After that event Basuto entered the country from the south, Bechuana from the west and Swazi, Zulu, Shangaan and other tribes from the east and south-east.
East of the Swazi frontier.
The natives are nearly all Ama-Swazi Bantus, commonly called Swazis, and are closely allied to the Zulus.
Ama-Swazi tribes are believed to have occupied the country now known as Swaziland from the period of the invasion of South East Africa by the Bantu peoples.
In 1843, the year in which the British annexed Natal and with it a part of the country hitherto ruled by the Zulus, the Barabuza, under a chief named Swazi, took advantage of the comparative weakness of the Zulu power, 'achieved independence and founded the present state.
A colony of Boers settled within the Swazi territories and proclaimed "The Little Free State."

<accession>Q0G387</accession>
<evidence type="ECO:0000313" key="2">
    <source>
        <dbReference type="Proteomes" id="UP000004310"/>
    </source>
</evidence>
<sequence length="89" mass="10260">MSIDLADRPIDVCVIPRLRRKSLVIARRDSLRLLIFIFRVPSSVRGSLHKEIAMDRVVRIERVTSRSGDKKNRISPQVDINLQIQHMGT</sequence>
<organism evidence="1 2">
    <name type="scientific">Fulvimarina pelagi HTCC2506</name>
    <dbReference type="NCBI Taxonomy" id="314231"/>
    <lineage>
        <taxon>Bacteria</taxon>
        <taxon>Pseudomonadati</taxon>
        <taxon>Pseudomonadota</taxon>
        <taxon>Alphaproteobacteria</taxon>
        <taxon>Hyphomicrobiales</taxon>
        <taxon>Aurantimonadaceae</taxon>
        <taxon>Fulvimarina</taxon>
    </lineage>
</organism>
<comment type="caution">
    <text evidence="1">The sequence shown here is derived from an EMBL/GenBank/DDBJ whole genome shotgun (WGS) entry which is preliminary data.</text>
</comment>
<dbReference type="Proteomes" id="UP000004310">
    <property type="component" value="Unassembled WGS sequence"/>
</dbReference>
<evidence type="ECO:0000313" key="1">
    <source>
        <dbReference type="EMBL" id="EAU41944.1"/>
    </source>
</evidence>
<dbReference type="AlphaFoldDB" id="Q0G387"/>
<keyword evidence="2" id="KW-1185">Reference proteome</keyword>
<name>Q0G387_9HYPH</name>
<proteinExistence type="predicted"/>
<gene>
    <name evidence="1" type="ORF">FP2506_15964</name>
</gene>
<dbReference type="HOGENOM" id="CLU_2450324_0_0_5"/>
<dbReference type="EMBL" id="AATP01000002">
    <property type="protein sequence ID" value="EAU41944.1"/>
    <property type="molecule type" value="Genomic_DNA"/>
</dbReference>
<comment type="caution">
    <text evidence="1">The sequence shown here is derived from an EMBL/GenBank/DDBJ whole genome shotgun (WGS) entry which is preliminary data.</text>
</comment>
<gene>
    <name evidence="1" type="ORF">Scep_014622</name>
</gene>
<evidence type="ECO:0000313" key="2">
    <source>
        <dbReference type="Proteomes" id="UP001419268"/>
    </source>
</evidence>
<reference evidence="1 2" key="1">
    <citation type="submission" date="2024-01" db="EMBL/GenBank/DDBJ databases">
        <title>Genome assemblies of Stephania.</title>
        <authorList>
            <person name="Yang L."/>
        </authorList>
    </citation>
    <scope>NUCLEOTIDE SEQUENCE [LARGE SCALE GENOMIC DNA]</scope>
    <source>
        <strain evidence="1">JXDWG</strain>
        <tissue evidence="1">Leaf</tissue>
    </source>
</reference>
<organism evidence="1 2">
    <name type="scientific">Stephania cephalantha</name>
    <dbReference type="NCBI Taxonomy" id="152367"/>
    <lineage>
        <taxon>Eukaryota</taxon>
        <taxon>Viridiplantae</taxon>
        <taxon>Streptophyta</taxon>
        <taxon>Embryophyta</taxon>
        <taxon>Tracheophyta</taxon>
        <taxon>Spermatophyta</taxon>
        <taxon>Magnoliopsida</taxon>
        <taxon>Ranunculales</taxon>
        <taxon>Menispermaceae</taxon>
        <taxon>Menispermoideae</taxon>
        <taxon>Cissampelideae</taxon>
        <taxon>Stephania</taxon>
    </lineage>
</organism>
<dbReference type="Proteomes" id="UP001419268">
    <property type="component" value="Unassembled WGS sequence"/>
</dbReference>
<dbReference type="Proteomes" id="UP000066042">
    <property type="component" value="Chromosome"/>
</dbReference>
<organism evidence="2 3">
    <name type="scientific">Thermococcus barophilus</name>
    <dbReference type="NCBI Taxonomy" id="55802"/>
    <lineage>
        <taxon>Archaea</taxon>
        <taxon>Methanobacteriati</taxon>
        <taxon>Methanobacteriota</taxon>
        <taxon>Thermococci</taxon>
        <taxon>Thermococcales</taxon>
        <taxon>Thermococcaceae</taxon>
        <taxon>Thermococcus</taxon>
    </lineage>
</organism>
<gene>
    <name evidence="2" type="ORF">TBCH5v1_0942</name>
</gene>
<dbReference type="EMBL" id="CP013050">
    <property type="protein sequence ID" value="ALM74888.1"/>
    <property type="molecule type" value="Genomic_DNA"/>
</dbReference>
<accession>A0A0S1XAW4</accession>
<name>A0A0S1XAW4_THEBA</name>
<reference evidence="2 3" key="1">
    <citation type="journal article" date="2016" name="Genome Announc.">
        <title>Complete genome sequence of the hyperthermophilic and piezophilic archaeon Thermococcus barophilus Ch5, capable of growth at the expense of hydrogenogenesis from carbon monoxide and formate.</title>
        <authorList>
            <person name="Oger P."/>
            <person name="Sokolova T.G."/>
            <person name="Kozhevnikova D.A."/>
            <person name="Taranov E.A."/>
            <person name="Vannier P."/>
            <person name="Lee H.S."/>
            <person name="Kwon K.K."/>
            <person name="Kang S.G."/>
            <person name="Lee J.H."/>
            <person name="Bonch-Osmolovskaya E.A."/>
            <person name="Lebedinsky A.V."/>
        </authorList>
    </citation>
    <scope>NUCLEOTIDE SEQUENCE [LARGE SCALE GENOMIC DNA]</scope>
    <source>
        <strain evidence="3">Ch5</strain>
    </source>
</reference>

In 1893 a further conference on the Swazi question took place between Sir Henry Loch, high commissioner for South Africa, and President Kruger, the result of which was that the administration of Swaziland, with certain reservations as to the rights of the natives, was made over to the South African Republic. In the following year six Swazi envoys visited England for the purpose of asking Queen Victoria to take Swaziland under her protection.
In 1894 a convention was signed between Great Britain and the Transvaal, and the Boers, in spite of the Swazi opposition, assumed administration of the country.